Matthew Griffin, described as “The Adviser behind the Advisers” and a “Young Kurzweil,” is the founder and CEO of the World Futures Forum and the 311 Institute, a global Futures and Deep Futures consultancy working between the dates of 2020 to 2070, and is an award winning futurist, and author of “Codex of the Future” series. Regularly featured in the global media, including AP, BBC, Bloomberg, CNBC, Discovery, RT, Viacom, and WIRED, Matthew’s ability to identify, track, and explain the impacts of hundreds of revolutionary emerging technologies on global culture, industry and society, is unparalleled. Recognised for the past six years as one of the world’s foremost futurists, innovation and strategy experts Matthew is an international speaker who helps governments, investors, multi-nationals and regulators around the world envision, build and lead an inclusive, sustainable future. A rare talent Matthew’s recent work includes mentoring Lunar XPrize teams, re-envisioning global education and training with the G20, and helping the world’s largest organisations envision and ideate the future of their products and services, industries, and countries. Matthew's clients include three Prime Ministers and several governments, including the G7, Accenture, Aon, Bain & Co, BCG, Credit Suisse, Dell EMC, Dentons, Deloitte, E&Y, GEMS, Huawei, JPMorgan Chase, KPMG, Lego, McKinsey, PWC, Qualcomm, SAP, Samsung, Sopra Steria, T-Mobile, and many more.
WHY THIS MATTERS IN BRIEF
If it’s connected it’s vulnerable to attack, and in the future everything is connected so we need new security technologies …
When I used to work for IBM we used to send our engineers to China to work on projects and would find, on a number of occasions, that their laptops came back with strange new components added to their motherboards, which, given the work, was likely an attempt at espionage. Which is why we crushed everything when it got back home … But while not everyone has the luxury of crushing suspect equipment even more people often don’t know it’s been tampered with in the first place.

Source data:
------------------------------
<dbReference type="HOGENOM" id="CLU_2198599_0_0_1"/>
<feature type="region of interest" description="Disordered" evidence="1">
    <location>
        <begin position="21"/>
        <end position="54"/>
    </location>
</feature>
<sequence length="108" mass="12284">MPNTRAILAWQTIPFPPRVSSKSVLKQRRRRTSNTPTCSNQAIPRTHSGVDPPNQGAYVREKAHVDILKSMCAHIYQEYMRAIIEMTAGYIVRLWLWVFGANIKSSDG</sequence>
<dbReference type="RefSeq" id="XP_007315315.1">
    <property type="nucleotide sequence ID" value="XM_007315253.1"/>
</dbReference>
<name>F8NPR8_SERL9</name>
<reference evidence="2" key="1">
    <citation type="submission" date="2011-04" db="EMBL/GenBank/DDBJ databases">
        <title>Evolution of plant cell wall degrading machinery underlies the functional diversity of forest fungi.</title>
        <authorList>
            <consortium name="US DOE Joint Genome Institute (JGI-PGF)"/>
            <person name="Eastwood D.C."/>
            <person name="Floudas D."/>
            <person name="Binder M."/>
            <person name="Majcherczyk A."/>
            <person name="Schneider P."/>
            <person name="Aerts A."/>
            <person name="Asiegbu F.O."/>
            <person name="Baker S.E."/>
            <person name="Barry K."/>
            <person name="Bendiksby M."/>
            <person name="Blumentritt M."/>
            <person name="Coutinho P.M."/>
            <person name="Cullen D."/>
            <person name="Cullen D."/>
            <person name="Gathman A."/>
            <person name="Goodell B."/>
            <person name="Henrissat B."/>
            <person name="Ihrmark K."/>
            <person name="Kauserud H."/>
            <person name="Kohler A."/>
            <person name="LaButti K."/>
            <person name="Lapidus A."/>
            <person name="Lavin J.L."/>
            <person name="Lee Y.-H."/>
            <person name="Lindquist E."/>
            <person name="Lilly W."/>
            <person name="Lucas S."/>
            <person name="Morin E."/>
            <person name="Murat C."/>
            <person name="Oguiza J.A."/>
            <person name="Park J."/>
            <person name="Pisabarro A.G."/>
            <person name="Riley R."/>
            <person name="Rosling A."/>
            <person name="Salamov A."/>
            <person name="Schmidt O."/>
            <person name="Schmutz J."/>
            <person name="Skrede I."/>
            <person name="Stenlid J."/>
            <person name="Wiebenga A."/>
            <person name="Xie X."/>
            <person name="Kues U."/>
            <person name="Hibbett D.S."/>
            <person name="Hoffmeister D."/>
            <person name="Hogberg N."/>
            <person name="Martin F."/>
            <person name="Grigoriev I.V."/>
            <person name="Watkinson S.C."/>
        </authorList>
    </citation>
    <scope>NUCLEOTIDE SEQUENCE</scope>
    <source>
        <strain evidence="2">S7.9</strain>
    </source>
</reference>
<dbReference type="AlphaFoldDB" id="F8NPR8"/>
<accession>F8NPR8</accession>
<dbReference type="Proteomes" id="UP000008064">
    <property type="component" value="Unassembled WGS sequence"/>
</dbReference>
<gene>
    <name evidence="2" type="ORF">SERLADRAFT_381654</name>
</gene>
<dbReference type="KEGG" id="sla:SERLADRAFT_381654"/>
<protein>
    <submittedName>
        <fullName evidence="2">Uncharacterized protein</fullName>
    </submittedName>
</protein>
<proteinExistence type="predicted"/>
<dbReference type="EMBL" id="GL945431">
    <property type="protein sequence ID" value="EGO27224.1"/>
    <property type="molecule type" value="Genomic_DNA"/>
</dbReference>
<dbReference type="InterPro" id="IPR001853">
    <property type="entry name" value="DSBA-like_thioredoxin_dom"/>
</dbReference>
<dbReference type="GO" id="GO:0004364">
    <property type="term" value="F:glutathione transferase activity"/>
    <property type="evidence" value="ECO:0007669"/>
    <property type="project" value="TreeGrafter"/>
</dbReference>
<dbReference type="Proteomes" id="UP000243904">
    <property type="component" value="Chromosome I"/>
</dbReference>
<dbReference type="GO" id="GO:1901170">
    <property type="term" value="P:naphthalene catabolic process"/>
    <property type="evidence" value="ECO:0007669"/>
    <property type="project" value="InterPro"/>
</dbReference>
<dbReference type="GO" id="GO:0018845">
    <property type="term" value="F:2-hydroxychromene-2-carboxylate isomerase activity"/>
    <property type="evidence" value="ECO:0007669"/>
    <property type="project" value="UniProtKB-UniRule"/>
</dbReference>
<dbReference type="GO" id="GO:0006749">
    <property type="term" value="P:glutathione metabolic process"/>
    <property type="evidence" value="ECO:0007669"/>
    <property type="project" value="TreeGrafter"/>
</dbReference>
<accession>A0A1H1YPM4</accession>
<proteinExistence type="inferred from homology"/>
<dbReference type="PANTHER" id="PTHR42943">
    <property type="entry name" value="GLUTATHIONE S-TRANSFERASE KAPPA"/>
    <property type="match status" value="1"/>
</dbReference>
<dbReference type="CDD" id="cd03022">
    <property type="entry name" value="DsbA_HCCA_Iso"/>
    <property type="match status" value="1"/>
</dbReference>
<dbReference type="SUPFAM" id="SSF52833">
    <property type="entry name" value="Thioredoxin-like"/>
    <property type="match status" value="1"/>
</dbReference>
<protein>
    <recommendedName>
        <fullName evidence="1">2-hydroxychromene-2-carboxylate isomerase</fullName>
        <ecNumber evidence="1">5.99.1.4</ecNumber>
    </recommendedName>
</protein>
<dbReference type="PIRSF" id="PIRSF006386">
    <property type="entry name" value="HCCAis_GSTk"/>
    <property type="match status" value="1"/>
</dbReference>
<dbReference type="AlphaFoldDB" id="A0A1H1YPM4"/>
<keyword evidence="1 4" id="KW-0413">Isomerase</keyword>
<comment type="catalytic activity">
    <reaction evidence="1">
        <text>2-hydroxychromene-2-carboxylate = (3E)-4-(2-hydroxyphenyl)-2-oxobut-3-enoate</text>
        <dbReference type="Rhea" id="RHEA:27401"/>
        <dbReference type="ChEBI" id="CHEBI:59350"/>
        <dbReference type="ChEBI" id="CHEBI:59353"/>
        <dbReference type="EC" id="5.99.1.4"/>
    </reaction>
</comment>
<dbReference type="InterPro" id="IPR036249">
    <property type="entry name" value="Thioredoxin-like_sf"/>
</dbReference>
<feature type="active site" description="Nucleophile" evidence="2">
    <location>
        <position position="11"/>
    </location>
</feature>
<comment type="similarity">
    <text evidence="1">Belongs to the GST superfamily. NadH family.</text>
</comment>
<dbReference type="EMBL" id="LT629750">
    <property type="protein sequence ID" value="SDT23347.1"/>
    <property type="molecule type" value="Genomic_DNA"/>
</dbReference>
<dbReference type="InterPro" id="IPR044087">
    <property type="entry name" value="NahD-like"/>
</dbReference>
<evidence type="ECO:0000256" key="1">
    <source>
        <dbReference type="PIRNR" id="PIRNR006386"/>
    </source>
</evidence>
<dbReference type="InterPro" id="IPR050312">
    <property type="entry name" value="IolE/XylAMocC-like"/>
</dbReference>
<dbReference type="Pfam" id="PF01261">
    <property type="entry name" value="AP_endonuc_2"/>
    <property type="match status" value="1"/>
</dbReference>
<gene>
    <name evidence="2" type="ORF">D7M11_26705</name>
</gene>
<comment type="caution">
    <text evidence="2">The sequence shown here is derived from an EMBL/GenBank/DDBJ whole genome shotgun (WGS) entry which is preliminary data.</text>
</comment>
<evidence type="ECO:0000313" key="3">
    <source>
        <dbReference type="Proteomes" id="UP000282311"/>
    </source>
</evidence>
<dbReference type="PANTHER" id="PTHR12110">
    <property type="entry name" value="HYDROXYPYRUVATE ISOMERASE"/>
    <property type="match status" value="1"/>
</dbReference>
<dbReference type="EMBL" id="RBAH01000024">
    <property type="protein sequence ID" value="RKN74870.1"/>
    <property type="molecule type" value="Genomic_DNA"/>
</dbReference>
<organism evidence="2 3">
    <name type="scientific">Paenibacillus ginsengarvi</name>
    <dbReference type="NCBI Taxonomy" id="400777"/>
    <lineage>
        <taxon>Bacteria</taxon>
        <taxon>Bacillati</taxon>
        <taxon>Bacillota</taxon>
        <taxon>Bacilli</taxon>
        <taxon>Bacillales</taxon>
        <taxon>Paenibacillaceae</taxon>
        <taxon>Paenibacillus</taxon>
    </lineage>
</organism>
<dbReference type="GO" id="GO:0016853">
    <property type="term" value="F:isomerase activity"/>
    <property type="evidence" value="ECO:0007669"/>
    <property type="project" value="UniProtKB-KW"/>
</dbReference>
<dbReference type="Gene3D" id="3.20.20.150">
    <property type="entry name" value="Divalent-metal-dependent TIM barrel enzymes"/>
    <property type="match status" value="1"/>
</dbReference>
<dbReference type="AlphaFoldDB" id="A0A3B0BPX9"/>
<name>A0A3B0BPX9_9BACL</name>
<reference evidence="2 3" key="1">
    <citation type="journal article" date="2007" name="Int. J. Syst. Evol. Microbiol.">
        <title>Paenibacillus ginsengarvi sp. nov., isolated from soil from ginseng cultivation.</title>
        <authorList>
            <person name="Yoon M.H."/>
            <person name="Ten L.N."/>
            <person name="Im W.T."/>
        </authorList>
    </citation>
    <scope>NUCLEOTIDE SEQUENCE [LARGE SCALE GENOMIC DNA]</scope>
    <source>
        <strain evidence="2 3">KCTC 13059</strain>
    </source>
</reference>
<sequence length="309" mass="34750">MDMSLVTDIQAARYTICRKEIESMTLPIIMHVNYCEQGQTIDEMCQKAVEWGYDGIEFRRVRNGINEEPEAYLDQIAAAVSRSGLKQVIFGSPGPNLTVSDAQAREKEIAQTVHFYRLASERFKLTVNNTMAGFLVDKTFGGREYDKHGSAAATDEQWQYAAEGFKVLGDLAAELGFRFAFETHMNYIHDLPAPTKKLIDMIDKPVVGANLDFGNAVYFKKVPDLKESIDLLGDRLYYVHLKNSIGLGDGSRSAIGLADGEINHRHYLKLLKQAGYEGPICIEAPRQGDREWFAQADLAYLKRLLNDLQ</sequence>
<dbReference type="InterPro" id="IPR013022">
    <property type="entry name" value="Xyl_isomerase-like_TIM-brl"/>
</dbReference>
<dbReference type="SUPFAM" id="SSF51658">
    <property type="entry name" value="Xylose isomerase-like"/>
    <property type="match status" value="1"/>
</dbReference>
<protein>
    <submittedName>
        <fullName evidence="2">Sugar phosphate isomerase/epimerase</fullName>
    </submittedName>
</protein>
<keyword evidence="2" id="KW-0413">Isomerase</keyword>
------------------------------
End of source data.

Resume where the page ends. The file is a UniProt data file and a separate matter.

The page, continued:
Now, a new chip technology developed at the University of Michigan, who also as it happens have also developed what seems to be the world’s first hackproof chip (until it isn’t), the MORPHEUS chip, could serve as an anti-counterfeit or tamper-detection system, indicating whether a secure system’s casing has been opened and exposed to light.
Academics have developed self-powered and self-erasing chips out of a new material called ‘Beyond Graphene,’ which consists of an ultra-thin layer of semiconductor, which is just three atoms thick, laid on top of a film of Azobenzene molecules that can change color while temporarily storing energy.
Azobenzene has a special property, emitting light when molecules vibrate at certain frequencies. And that enables messages — or barcodes or QR codes — to be written on the chip itself. When in contact with ultraviolet light like sunlight or blue light, however, the Azobenzene molecules naturally shrink, allowing the chip to store its message in the dark but erasing it once it’s exposed.
Using Beyond Graphene semiconductors could help eliminate supply chain attacks where products are physically tampered with. Almost every company relies upon third-party software and hardware today — nobody builds their own tech from scratch. But with every purchased device, there’s a risk that physical tampering may have taken place.
“We worry about manipulation, we worry about espionage, both nation-state and industrial level, and we worry about disruption,” said Edna Conway, Chief Security Officer for the global value chain at Cisco, to CSO Online previously. The researchers from Michigan think installing these chips inside commercial products or security systems can help take away some of that risk. However, at present, the stored energy only lasts about 7 days in the dark, and this can be even shorter if exposed to heat or even small amounts of light.
The university hopes to be able to extend the material’s lifetime beyond the current seven days to months and years when it could viably be integrated into commercial systems. The latest breakthrough from researchers is a welcome prospect for businesses. Anti-counterfeit or tamper-detection systems could save businesses, like IBM, millions of dollars annually.
“It’s very hard to detect whether a device has been tampered with. It may operate normally, but it may be doing more than it should, sending information to a third party,” said Parag Deotare, assistant professor of electrical engineering and computer science at the University of Michigan, in a statement.